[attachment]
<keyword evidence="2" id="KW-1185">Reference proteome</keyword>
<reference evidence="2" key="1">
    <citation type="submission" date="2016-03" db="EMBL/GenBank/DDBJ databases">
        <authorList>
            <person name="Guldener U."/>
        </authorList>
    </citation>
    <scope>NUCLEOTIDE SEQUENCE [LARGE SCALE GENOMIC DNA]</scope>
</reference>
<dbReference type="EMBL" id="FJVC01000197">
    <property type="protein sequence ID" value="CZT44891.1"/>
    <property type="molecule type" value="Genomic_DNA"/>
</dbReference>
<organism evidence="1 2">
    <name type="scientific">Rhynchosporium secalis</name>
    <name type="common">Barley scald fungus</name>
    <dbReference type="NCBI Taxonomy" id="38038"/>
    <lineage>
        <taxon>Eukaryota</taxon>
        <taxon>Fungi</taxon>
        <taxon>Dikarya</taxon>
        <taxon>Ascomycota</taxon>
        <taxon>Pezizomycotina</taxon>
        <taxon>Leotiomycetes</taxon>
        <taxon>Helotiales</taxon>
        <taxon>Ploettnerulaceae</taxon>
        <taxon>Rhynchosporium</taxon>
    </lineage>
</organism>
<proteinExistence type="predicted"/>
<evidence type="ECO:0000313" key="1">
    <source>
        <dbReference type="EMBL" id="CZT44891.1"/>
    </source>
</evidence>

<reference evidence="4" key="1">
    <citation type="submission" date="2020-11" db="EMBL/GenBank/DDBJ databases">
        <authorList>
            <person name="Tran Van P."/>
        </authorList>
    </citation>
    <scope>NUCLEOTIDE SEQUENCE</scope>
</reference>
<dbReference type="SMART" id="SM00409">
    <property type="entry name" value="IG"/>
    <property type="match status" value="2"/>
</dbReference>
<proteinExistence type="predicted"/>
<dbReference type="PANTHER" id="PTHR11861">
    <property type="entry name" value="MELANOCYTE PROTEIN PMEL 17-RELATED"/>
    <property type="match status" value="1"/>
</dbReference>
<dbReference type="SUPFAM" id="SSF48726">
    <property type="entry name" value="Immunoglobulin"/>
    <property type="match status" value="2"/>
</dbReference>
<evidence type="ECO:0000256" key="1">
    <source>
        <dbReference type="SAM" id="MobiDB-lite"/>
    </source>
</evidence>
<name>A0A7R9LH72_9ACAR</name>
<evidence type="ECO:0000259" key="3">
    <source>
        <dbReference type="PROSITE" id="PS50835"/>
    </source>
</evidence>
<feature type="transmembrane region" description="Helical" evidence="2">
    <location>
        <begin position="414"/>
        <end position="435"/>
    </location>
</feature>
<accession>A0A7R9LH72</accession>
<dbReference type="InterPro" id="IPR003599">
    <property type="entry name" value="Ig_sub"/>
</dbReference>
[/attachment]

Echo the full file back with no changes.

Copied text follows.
<keyword evidence="2" id="KW-1185">Reference proteome</keyword>
<reference evidence="2" key="1">
    <citation type="submission" date="2016-03" db="EMBL/GenBank/DDBJ databases">
        <authorList>
            <person name="Guldener U."/>
        </authorList>
    </citation>
    <scope>NUCLEOTIDE SEQUENCE [LARGE SCALE GENOMIC DNA]</scope>
</reference>
<dbReference type="EMBL" id="FJVC01000197">
    <property type="protein sequence ID" value="CZT44891.1"/>
    <property type="molecule type" value="Genomic_DNA"/>
</dbReference>
<organism evidence="1 2">
    <name type="scientific">Rhynchosporium secalis</name>
    <name type="common">Barley scald fungus</name>
    <dbReference type="NCBI Taxonomy" id="38038"/>
    <lineage>
        <taxon>Eukaryota</taxon>
        <taxon>Fungi</taxon>
        <taxon>Dikarya</taxon>
        <taxon>Ascomycota</taxon>
        <taxon>Pezizomycotina</taxon>
        <taxon>Leotiomycetes</taxon>
        <taxon>Helotiales</taxon>
        <taxon>Ploettnerulaceae</taxon>
        <taxon>Rhynchosporium</taxon>
    </lineage>
</organism>
<proteinExistence type="predicted"/>
<evidence type="ECO:0000313" key="1">
    <source>
        <dbReference type="EMBL" id="CZT44891.1"/>
    </source>
</evidence>

<reference evidence="4" key="1">
    <citation type="submission" date="2020-11" db="EMBL/GenBank/DDBJ databases">
        <authorList>
            <person name="Tran Van P."/>
        </authorList>
    </citation>
    <scope>NUCLEOTIDE SEQUENCE</scope>
</reference>
<dbReference type="SMART" id="SM00409">
    <property type="entry name" value="IG"/>
    <property type="match status" value="2"/>
</dbReference>
<proteinExistence type="predicted"/>
<dbReference type="PANTHER" id="PTHR11861">
    <property type="entry name" value="MELANOCYTE PROTEIN PMEL 17-RELATED"/>
    <property type="match status" value="1"/>
</dbReference>
<dbReference type="SUPFAM" id="SSF48726">
    <property type="entry name" value="Immunoglobulin"/>
    <property type="match status" value="2"/>
</dbReference>
<evidence type="ECO:0000256" key="1">
    <source>
        <dbReference type="SAM" id="MobiDB-lite"/>
    </source>
</evidence>
<name>A0A7R9LH72_9ACAR</name>
<evidence type="ECO:0000259" key="3">
    <source>
        <dbReference type="PROSITE" id="PS50835"/>
    </source>
</evidence>
<feature type="transmembrane region" description="Helical" evidence="2">
    <location>
        <begin position="414"/>
        <end position="435"/>
    </location>
</feature>
<accession>A0A7R9LH72</accession>
<dbReference type="InterPro" id="IPR003599">
    <property type="entry name" value="Ig_sub"/>
</dbReference>